physical infrastructure – energy, water, waste and transport
social infrastructure – health and education
green infrastructure – the nature-based services we get from planting and retaining trees and enabling open space and landscaped streets.
The City of Maroondah in Victoria provided an early demonstration of how this can happen. It produced a set of playbooks to show how other municipalities, developers and land owners can replicate the process.
Greening the greyfields will deliver the many benefits associated with more sustainable and liveable communities. However, these outcomes depend on more comprehensive, design-led, integrated land use and transport planning.
Property owners, councils, developers and financiers will have to work together much more closely and effectively than happens with the business-as-usual approach of fragmented, small-lot infill, which is failing dismally. New laws and regulations will be needed to change this approach.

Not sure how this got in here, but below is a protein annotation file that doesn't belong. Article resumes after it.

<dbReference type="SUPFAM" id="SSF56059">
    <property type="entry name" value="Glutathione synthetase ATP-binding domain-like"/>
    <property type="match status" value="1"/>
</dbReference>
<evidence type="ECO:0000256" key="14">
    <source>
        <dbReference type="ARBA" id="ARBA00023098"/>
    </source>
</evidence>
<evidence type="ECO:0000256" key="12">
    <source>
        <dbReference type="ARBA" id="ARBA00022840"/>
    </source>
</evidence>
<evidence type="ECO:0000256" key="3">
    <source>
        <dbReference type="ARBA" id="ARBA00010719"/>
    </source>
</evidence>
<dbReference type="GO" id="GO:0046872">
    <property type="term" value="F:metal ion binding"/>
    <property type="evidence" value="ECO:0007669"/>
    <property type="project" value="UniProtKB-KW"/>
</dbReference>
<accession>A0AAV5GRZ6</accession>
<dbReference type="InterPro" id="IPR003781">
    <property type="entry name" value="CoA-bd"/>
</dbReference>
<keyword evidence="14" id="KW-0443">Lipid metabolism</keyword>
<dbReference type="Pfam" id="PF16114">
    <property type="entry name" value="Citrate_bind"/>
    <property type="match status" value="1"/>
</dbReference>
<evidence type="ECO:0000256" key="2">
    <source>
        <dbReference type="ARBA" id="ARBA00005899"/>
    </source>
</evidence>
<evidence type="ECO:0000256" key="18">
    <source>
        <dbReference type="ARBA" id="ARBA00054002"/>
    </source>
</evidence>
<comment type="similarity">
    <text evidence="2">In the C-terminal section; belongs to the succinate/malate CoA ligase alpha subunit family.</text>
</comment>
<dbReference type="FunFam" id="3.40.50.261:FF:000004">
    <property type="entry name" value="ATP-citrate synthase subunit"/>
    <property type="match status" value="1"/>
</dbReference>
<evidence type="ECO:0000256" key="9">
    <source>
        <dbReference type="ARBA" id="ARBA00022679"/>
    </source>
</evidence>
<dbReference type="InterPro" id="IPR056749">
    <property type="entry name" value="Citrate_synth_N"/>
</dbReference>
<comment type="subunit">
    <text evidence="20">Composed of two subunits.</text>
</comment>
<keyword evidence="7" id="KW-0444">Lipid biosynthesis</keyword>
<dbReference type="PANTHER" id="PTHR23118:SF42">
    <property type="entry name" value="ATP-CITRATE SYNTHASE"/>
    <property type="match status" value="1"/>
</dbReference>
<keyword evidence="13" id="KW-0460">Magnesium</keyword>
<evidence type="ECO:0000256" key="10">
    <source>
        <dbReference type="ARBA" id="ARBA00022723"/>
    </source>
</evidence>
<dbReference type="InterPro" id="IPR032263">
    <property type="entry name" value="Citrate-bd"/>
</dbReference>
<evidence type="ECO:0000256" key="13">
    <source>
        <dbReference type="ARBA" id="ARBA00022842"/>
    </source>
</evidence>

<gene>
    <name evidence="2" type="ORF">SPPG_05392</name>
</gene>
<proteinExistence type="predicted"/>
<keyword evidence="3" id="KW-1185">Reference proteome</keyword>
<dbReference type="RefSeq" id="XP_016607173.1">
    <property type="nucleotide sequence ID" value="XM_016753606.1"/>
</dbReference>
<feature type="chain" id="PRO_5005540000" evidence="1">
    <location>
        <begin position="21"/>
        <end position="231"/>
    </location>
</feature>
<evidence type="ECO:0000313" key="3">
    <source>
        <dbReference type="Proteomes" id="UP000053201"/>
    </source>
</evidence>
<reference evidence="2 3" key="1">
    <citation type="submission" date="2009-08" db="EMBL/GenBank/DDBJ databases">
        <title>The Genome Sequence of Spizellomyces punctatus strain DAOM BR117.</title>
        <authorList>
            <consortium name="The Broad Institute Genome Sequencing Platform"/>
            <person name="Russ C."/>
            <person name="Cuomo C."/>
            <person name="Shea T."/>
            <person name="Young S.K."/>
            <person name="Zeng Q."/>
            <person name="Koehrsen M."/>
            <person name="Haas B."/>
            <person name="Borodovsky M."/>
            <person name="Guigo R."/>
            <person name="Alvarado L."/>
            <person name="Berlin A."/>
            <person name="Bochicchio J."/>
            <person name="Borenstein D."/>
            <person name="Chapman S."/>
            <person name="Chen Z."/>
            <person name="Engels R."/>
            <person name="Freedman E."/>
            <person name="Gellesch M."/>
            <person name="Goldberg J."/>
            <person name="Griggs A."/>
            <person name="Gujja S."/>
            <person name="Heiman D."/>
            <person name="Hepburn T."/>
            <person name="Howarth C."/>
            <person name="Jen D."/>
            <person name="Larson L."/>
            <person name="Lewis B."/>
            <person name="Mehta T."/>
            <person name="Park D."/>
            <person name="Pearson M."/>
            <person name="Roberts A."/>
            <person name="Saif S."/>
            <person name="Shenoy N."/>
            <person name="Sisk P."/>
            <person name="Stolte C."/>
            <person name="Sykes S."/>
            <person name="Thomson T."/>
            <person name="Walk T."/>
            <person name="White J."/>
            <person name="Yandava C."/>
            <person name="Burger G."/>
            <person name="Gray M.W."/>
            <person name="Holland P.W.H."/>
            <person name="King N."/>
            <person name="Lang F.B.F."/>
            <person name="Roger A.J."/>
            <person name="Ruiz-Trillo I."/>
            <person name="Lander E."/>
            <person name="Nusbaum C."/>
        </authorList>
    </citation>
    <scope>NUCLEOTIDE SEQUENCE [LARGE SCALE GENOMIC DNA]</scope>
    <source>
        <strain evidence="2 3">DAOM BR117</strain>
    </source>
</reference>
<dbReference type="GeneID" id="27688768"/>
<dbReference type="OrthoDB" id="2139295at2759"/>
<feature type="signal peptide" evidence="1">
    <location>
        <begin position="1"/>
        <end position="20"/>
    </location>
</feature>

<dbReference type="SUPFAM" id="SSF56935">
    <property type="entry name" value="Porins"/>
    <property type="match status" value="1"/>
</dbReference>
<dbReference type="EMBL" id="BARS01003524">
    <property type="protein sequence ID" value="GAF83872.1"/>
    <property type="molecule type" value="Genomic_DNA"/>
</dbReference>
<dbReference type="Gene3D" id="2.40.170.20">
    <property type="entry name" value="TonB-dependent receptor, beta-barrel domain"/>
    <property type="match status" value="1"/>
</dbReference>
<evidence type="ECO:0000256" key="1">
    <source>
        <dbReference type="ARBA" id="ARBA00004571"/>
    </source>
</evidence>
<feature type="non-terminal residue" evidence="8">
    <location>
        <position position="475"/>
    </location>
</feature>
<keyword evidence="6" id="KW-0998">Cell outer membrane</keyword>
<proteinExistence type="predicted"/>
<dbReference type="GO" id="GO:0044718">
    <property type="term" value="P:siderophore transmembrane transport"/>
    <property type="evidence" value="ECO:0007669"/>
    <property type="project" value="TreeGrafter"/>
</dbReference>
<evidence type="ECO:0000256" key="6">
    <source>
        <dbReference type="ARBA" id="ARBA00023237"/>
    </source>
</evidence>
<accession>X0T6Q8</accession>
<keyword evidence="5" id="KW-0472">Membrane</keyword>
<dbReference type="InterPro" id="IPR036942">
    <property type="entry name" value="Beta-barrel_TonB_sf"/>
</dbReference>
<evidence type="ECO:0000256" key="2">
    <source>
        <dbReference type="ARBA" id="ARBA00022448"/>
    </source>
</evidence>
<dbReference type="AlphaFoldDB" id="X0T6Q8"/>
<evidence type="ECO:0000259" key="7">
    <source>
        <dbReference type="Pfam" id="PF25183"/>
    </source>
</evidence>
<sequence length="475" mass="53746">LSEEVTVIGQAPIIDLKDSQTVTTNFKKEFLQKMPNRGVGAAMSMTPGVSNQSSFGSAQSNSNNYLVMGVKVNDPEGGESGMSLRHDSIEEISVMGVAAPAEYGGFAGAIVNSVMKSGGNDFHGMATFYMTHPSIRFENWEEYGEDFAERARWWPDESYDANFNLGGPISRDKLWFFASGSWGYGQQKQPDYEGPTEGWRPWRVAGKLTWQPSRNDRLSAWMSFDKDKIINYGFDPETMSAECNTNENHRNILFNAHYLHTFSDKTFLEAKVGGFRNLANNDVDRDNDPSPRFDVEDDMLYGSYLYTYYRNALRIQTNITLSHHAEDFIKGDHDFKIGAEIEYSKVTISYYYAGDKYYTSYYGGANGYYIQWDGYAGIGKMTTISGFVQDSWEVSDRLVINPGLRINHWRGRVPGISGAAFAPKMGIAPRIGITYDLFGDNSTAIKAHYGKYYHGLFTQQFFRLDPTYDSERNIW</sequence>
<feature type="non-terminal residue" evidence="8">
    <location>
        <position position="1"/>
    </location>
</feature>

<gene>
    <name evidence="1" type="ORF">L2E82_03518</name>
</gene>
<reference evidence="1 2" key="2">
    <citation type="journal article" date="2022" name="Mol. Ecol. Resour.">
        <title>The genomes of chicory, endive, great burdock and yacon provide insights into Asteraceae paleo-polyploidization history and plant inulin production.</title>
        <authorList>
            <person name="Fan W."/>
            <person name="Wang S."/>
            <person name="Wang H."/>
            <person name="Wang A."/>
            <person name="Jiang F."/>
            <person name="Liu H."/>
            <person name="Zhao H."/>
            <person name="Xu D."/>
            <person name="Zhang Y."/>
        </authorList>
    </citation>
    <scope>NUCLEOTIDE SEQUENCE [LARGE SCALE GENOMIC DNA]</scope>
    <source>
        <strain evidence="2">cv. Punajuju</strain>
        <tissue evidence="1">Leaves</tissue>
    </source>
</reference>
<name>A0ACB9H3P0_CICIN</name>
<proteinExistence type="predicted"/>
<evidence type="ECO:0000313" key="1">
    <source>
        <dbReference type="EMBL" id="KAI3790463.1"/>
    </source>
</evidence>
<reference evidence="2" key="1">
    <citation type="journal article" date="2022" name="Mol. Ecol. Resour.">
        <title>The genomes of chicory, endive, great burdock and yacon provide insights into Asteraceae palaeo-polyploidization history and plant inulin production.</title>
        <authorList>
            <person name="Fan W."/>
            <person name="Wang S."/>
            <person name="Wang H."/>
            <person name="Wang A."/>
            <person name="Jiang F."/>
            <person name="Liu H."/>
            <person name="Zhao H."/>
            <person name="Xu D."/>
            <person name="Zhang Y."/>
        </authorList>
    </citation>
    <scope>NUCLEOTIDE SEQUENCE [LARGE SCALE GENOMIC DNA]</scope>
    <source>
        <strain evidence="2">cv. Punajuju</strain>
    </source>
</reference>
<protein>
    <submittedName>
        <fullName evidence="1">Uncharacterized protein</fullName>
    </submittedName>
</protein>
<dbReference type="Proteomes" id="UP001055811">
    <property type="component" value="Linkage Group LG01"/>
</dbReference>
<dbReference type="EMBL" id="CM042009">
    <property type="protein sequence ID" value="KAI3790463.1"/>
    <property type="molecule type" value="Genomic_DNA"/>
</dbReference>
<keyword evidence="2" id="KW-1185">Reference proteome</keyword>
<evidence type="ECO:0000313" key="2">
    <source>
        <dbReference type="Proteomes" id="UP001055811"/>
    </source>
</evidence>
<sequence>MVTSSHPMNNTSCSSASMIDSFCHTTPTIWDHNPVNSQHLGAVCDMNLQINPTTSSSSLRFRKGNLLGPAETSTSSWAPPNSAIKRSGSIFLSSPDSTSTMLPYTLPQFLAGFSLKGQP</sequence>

Better Cities 2.0?
Precinct-based projects offer a model for net zero development of our cities.
Greyfield regeneration is an increasingly pervasive and pressing challenge for our cities. It calls for all levels of government to work on a strategic response.
We suggest a Better Cities 2.0 program, led by the federal government, to establish greyfield precinct regeneration authorities in major cities and build partnerships with all major urban stakeholders. It would set us on the path to greening the greyfields.
Peter Newman receives funding from the Sustainable Built Environment National Research Centre. Peter is a Co-ordinating Lead Author for Transport in the IPCC.
Giles Thomson receives funding from KK-stiftesen, Sweden; and has received funding from the CRC for Low Carbon Living, and the Sustainable Built Environment national research centre (SBEnrc).
Peter Newton has received funding from AHURI, CRC for Spatial Information, CRC for Low Carbon Living and the federal Smart Cities and Suburbs Program for Greening the Greyfields research project
Stephen Glackin received funding from Cooperative Research Centers for Spatial Information and Low Carbon Living (CRCSI, CRCLCL).